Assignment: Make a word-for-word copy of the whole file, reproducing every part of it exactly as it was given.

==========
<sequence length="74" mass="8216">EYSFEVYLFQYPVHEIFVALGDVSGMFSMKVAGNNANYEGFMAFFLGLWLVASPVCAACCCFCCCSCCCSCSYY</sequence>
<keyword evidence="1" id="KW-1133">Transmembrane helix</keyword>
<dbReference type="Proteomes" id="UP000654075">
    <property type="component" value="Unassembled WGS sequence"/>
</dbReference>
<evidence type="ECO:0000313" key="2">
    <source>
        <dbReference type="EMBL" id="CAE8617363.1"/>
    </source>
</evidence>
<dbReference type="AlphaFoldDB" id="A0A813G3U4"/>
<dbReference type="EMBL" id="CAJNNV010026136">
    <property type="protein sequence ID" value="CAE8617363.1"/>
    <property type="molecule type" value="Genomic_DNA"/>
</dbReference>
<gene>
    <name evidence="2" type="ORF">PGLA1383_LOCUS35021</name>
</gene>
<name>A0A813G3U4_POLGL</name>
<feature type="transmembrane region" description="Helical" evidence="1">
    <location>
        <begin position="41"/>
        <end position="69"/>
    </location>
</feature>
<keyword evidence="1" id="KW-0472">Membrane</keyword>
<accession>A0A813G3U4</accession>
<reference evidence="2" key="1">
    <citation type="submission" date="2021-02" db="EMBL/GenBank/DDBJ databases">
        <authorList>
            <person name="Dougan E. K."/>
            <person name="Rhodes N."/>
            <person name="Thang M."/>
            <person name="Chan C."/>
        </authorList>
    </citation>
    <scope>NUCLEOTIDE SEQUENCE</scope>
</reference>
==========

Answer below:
<sequence length="74" mass="8216">EYSFEVYLFQYPVHEIFVALGDVSGMFSMKVAGNNANYEGFMAFFLGLWLVASPVCAACCCFCCCSCCCSCSYY</sequence>
<keyword evidence="1" id="KW-1133">Transmembrane helix</keyword>
<dbReference type="Proteomes" id="UP000654075">
    <property type="component" value="Unassembled WGS sequence"/>
</dbReference>
<evidence type="ECO:0000313" key="2">
    <source>
        <dbReference type="EMBL" id="CAE8617363.1"/>
    </source>
</evidence>
<dbReference type="AlphaFoldDB" id="A0A813G3U4"/>
<dbReference type="EMBL" id="CAJNNV010026136">
    <property type="protein sequence ID" value="CAE8617363.1"/>
    <property type="molecule type" value="Genomic_DNA"/>
</dbReference>
<gene>
    <name evidence="2" type="ORF">PGLA1383_LOCUS35021</name>
</gene>
<name>A0A813G3U4_POLGL</name>
<feature type="transmembrane region" description="Helical" evidence="1">
    <location>
        <begin position="41"/>
        <end position="69"/>
    </location>
</feature>
<keyword evidence="1" id="KW-0472">Membrane</keyword>
<accession>A0A813G3U4</accession>
<reference evidence="2" key="1">
    <citation type="submission" date="2021-02" db="EMBL/GenBank/DDBJ databases">
        <authorList>
            <person name="Dougan E. K."/>
            <person name="Rhodes N."/>
            <person name="Thang M."/>
            <person name="Chan C."/>
        </authorList>
    </citation>
    <scope>NUCLEOTIDE SEQUENCE</scope>
</reference>